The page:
Black Magic comes to Greenwood; free portraits during Juneteenth

by Kesean Cleveland
Black Magic comes to Greenwood; free portraits during Juneteenth
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All across the globe people recognize the power Black people have when they put their mind towards something. “I get to use this camera and this project as a vehicle to be around a bunch of Black people with purpose on purpose, that’s the best part of this whole process.” said Adam Davis, the head of the Black Magic Portrait Project

The Black Magic Project’s goal is to build the largest contemporary archive of Black-American portraiture. To achieve this, Davis’s plan is to get 20,000 tintype photos of Black people from around the country. “I’m goofy, I’m an idiot but that’s a very specific goal I’m chasing and I’m just lucky to be able to do it, period,” Davis told The Black Wall Street Times.

A tintype photo is a picture that is on a thin sheet of metal instead of paper. They were first created in the 1850s and were used the most during the 1860s and 1870s. “Pour, silver, load, shoot, develop, wash, fix, wash, dry, that’s the entire process,” Davis said. 

“There’s a very distinct result that this medium shows, the end result of these photos is just stunning,” Davis said as to why he only photographs Black people. “The first photograph of a Black person was a slave, when I tell people that I only photograph Black people now I think there’s pride in that, and to assist another Black person in being seen in a way that they’ve never seen themselves before, that has become addicting in a way so I don’t even want to stop.”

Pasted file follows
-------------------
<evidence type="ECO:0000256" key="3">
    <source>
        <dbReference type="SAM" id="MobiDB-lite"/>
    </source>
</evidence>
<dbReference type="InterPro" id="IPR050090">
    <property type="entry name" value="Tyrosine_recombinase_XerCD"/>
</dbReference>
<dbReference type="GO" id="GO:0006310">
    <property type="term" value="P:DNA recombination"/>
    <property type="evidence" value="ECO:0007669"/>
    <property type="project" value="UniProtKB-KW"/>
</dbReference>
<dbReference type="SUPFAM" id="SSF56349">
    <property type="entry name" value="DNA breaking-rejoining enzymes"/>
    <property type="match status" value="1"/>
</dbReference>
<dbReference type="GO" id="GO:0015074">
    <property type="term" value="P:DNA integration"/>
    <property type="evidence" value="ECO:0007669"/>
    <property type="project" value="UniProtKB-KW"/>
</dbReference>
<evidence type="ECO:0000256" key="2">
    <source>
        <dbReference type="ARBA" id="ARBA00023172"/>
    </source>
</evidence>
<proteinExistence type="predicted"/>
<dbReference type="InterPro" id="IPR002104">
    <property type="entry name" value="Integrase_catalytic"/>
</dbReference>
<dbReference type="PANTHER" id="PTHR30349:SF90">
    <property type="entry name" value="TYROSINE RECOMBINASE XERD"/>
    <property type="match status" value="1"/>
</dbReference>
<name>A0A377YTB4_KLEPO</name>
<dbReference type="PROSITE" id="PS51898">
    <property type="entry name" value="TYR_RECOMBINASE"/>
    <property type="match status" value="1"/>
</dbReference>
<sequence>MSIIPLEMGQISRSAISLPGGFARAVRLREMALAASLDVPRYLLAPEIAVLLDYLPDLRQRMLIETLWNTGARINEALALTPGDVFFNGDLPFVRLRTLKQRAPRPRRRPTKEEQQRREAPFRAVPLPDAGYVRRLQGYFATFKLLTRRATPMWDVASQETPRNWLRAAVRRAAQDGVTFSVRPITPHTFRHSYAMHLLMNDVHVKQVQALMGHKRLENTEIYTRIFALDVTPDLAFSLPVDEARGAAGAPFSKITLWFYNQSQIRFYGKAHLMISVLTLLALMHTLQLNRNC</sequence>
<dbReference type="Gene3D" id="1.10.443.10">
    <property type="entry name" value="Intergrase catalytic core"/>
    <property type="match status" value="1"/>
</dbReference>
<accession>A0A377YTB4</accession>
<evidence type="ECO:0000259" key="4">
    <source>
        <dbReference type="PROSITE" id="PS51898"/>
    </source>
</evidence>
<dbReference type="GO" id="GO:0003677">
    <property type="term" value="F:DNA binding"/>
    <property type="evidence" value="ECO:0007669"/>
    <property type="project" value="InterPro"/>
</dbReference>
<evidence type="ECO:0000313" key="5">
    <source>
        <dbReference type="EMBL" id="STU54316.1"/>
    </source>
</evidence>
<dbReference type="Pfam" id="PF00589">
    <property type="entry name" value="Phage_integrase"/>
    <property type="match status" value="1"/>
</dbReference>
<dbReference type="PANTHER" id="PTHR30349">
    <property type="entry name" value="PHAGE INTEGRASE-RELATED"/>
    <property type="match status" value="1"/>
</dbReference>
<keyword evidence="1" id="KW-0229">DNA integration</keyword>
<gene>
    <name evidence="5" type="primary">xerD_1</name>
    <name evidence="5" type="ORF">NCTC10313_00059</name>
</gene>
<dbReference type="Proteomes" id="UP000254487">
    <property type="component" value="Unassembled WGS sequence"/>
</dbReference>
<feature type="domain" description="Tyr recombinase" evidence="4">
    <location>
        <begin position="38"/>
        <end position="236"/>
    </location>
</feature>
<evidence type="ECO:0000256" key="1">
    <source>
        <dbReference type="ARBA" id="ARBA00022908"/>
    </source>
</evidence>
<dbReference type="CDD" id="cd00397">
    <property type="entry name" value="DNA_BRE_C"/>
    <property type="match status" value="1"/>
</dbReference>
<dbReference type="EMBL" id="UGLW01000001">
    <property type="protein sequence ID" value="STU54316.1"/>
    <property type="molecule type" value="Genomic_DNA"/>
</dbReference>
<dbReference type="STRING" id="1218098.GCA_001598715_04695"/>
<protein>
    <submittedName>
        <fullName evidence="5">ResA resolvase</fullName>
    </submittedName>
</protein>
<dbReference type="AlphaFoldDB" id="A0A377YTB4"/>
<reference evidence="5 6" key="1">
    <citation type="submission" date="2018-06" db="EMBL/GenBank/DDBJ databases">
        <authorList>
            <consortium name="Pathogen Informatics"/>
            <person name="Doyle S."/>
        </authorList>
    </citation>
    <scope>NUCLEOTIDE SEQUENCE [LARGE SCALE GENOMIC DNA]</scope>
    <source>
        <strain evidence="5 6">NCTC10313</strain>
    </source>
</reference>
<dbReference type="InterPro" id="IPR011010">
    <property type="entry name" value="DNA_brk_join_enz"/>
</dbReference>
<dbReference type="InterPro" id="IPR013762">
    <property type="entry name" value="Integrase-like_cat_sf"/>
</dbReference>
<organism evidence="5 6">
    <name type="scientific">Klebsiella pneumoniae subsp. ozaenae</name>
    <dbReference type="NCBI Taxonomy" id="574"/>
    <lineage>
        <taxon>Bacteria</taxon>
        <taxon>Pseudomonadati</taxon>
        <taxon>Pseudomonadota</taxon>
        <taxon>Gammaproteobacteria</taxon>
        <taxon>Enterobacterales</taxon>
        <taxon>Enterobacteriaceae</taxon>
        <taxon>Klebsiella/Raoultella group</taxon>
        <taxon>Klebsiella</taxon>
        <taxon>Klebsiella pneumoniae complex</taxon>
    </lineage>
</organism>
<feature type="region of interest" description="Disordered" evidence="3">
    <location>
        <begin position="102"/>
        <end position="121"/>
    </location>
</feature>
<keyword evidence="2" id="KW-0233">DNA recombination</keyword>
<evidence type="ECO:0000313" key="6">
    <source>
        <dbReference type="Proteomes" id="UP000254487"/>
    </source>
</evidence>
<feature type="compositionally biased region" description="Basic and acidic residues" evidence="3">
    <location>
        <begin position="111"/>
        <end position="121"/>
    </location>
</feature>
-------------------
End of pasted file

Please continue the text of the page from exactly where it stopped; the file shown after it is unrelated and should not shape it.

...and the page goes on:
Artist Adam Davis photographs The Black Wall Street Times founder and editor in chief, Nehemiah D. Frank at the Greenwood Cultural Center on Wednesday, June 15. (Mike Creef / The Black Wall Street Times)

Black Magic goes on tour around the U.S.

Davis has traveled across the United States visiting heavily Black cities like Chicago, Cleveland, and Detroit. He’s now in Tulsa.

“Before I decided on what cities to go to, I knew coming here was a requirement,” Davis said. “I had come here for the first time last year… and one of the biggest things I heard when talking to black people here were “People don’t come back” and I think this city is too remarkable, the people here are too phenomenal to not see them again,” Davis told The Black Wall Street Times.

While in Tulsa, the Black Magic Portrait Project’s main goal is to be able to photograph the three known living survivors of the Tulsa Race Massacre. “It would be an honor, I think having a documentation of someone who went through something so horrific and made it into such a beautiful life is important to do,” said Davis.

Davis is located at the Greenwood Cultural Center, Monday through Friday from 10:00 a.m. to 5:00 p.m. until June 29. Any and all Black members of the Tulsa community are welcome to go there to get a tintype photo of themselves free of charge. “Every Black person deserves to have a  photo of themselves that they are in complete control of that lasts forever for free,” Davis told The Black Wall Street Times. While there, every person that gets a photo will be able to see the entire process which takes about five minutes.

Click here to schedule your free portrait until the end of June.

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